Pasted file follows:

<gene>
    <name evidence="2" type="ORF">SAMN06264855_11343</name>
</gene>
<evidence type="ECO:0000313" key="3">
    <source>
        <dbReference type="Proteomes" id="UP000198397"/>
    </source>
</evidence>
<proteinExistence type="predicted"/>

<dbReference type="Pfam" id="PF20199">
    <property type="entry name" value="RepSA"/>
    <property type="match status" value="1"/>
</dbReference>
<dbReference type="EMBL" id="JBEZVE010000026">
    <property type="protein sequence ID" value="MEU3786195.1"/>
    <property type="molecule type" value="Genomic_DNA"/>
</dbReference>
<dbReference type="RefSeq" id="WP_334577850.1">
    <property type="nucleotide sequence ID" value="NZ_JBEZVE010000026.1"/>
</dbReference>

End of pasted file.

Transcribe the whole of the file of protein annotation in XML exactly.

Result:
<gene>
    <name evidence="2" type="ORF">SAMN06264855_11343</name>
</gene>
<evidence type="ECO:0000313" key="3">
    <source>
        <dbReference type="Proteomes" id="UP000198397"/>
    </source>
</evidence>
<proteinExistence type="predicted"/>

<dbReference type="Pfam" id="PF20199">
    <property type="entry name" value="RepSA"/>
    <property type="match status" value="1"/>
</dbReference>
<dbReference type="EMBL" id="JBEZVE010000026">
    <property type="protein sequence ID" value="MEU3786195.1"/>
    <property type="molecule type" value="Genomic_DNA"/>
</dbReference>
<dbReference type="RefSeq" id="WP_334577850.1">
    <property type="nucleotide sequence ID" value="NZ_JBEZVE010000026.1"/>
</dbReference>